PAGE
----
Sophisticated cybernetic implants have been a science fiction staple for some time now. Assume cybernetic implants were affordable and painless, would you get an implant that enhanced your vision or hearing?
A team of researchers at Tel Aviv University (TAU) has found a way to 3D print biocompatible components for tiny sensors, making them ideal for use in bionic arms and cybernetic implants.
Microelectromechanical systems (MEMS) is the technology of very small devices. MEMS sensors, like the accelerometer that orients your smartphone screen vertically or horizontally, gather information from their surroundings by converting movement or chemical signals into electrical signals. MEMS actuators, which may focus your next smartphone's camera, work in the other direction, executing commands by converting electrical signals into movement.
Traditionally these MEMS components, MEMS membranes, are produced from silicon. But the TAU researchers, engineering doctoral candidates Leeya Engel and Jenny Shklovsky, are creating a novel micro-printing process that works a highly flexible and non-toxic organic polymer supplied by French chemical producer Arkema/Piezotech. The resulting 3D printed MEMS membranes can be more comfortably and safely used in the human body and they expend less energy.
This material has specific properties that make it attractive for micro- and nano-scale sensors and actuators. More importantly, the polymer membranes are more suitable for implantation in the human body than their silicon counterparts, which partially stems from the fact that they are hundreds of times more flexible than conventional materials.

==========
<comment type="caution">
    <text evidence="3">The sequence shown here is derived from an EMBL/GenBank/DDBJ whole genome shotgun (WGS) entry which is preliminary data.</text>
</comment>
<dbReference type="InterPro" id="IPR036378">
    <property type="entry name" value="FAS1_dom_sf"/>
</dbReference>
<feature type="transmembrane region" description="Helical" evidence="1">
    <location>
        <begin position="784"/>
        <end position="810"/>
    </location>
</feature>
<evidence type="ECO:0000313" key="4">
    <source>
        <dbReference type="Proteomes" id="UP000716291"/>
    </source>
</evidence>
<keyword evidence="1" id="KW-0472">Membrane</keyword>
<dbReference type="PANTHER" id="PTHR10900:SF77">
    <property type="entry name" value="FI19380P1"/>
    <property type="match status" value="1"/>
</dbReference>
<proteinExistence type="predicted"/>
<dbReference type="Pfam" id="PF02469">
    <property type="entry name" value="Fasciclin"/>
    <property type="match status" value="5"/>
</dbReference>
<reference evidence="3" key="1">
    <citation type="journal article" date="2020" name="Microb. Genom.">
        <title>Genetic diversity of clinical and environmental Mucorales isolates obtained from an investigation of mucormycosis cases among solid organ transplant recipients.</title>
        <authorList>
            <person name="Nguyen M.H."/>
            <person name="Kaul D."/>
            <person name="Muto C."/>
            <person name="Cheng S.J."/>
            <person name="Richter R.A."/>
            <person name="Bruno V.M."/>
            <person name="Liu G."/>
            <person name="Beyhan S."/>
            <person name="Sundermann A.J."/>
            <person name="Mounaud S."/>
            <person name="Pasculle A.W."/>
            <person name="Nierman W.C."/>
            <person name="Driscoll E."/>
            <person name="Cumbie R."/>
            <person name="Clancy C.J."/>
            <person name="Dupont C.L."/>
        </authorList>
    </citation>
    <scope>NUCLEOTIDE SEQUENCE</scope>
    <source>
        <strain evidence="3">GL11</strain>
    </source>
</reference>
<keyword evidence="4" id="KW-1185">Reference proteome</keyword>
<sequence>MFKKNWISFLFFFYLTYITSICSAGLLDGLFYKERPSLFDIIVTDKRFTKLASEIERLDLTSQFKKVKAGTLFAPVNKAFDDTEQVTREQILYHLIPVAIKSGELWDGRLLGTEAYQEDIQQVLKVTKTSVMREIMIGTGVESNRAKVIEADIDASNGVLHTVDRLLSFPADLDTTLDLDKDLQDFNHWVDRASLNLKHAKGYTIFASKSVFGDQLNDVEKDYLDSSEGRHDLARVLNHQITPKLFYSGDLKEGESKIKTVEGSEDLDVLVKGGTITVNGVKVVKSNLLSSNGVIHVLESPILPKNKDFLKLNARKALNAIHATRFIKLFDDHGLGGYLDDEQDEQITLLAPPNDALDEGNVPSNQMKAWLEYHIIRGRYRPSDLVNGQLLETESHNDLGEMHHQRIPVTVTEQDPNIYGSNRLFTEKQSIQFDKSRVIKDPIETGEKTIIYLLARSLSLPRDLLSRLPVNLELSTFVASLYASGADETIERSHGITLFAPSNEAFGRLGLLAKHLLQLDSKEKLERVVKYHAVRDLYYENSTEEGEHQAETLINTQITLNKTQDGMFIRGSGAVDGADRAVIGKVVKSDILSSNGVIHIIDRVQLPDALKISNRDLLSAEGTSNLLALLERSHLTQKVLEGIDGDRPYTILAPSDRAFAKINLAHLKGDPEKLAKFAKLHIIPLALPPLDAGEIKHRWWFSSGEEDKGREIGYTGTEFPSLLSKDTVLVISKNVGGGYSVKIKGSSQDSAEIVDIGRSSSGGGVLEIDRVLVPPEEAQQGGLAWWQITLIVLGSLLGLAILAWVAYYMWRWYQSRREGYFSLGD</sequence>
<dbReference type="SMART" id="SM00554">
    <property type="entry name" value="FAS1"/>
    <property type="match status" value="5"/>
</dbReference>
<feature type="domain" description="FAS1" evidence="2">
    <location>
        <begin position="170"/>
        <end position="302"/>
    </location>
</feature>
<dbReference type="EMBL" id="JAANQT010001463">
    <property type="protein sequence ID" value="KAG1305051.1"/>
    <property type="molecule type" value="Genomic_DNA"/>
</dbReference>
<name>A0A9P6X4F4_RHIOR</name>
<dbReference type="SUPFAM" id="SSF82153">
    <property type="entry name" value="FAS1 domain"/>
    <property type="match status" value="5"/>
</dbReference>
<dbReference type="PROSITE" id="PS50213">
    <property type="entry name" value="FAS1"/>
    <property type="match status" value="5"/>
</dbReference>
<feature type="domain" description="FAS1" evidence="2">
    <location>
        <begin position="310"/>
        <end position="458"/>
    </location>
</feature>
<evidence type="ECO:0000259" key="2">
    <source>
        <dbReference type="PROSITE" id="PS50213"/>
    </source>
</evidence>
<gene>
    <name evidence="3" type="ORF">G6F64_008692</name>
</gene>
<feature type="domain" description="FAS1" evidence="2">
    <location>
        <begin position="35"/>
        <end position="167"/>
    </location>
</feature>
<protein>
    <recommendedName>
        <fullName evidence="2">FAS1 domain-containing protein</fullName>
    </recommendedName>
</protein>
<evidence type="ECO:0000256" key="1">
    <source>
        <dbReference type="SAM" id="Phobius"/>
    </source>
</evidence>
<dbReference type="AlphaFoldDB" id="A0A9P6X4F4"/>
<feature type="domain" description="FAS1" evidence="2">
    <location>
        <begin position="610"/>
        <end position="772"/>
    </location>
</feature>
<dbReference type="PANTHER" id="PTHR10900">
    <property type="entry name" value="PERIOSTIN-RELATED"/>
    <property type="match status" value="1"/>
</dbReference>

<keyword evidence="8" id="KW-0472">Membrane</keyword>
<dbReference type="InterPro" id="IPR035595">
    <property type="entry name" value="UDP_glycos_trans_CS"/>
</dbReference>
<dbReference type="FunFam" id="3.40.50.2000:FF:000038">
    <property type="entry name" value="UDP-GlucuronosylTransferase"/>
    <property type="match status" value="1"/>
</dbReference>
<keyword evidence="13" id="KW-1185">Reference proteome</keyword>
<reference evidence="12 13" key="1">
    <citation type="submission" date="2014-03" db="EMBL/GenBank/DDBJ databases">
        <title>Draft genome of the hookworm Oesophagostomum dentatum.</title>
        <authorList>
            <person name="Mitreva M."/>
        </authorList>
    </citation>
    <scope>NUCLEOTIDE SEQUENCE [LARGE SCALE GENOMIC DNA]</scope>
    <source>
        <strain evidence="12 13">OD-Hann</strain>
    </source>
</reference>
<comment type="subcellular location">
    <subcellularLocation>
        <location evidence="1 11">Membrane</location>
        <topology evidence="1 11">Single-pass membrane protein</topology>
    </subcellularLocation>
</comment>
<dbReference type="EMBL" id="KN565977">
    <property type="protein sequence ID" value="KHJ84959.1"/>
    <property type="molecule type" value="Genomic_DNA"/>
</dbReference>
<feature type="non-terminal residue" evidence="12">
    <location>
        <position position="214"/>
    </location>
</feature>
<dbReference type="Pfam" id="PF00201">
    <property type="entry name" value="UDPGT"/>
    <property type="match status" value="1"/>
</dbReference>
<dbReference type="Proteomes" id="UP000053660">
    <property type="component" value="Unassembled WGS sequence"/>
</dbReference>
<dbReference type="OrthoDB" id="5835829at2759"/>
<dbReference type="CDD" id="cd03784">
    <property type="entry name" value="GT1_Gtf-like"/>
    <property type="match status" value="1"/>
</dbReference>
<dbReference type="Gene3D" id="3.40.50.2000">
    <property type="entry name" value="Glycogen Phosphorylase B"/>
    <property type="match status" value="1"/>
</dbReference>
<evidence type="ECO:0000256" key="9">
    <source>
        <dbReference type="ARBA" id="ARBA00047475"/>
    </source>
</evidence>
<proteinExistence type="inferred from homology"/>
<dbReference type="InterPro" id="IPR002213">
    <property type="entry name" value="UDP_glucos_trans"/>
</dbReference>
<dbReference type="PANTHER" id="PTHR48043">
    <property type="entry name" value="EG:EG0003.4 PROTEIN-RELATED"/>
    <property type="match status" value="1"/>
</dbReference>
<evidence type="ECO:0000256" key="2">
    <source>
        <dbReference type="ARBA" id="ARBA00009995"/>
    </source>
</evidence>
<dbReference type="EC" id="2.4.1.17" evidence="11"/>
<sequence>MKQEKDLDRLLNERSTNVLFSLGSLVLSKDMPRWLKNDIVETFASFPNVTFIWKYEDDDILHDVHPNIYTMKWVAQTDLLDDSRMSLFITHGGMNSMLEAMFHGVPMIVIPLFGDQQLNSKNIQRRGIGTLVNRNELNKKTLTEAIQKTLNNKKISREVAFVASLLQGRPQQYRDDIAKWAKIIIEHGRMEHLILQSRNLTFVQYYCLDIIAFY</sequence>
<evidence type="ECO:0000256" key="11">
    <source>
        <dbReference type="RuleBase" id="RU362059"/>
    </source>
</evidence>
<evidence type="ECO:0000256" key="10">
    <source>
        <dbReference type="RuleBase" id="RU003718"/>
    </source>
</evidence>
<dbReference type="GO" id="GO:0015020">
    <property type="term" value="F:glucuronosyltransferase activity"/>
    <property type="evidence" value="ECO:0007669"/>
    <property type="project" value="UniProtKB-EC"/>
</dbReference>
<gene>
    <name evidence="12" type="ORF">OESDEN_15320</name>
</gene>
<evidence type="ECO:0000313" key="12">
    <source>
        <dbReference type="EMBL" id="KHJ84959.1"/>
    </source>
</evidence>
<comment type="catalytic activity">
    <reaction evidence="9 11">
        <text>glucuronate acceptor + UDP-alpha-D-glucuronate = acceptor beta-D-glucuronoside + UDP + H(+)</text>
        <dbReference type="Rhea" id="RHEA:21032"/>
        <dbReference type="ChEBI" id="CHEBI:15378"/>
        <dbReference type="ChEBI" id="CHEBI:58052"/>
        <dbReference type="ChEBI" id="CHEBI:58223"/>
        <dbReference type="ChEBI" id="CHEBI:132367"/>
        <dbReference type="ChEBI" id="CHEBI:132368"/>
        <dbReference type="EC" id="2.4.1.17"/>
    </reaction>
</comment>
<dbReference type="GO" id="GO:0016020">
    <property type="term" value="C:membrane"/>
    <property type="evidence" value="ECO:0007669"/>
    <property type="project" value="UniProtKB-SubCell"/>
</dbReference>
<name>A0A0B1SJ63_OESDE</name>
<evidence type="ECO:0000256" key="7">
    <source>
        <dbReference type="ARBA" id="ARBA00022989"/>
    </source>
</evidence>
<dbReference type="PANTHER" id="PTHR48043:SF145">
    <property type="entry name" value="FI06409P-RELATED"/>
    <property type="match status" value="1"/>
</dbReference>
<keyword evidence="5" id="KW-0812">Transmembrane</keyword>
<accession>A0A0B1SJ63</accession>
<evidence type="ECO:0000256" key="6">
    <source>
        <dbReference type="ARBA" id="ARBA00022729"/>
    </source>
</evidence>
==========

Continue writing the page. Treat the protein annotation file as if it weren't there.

In addition, when polymer membranes are used in devices like diagnostic tests and smart prosthetics, it could help make such prosthetics more comfortable, efficient, and safer for use on or inside the body.
The unique properties of the polymer membranes have unlocked unprecedented possibilities. Their flexibility could help make MEMS sensors more sensitive and MEMS motors more energy efficient.
"The use of new, soft materials in micro devices stretches both the imagination and the limits of technology," Engel says, "This field is like Legos for grownups."
"But introducing polymer MEMS to industry can only be realized with the development of 3D printing technologies that allow for low cost mass production. The team's new polymer membranes can already be quickly and inexpensively produced." Engel adds.
The next step, she says, is to use the 3D printing process to make functional sensors and actuators almost entirely out of the polymer at the micro- and nano-scales.
Posted in 3D Printing Applications
Maybe you also like:
- Lexus' 3D printed giant puppet finds love in Daniel Kleinman's eye-opening spot
- Mecube: easy-to-learn 3D design app for iPhone and iPad
- Daniel Widrig to show off 3D printed design this week in London
- New disk-like invisibility cloak is 3D-printed 'Frisbee'
- French office supplies retailer launches 3D printing service to public
- The CAD files of first fully 3D printable gun are released
- US Senator Schumer calls for legislation to make 3D printed guns illegal
- German ICT firms believe 3D printing will have significant impact on many industries
- 3D printed guitar now available with 76 pickup tones
- Forme It UK launches high resolution 3D models library
- PrismX open source 3D printer launched on Kickstarter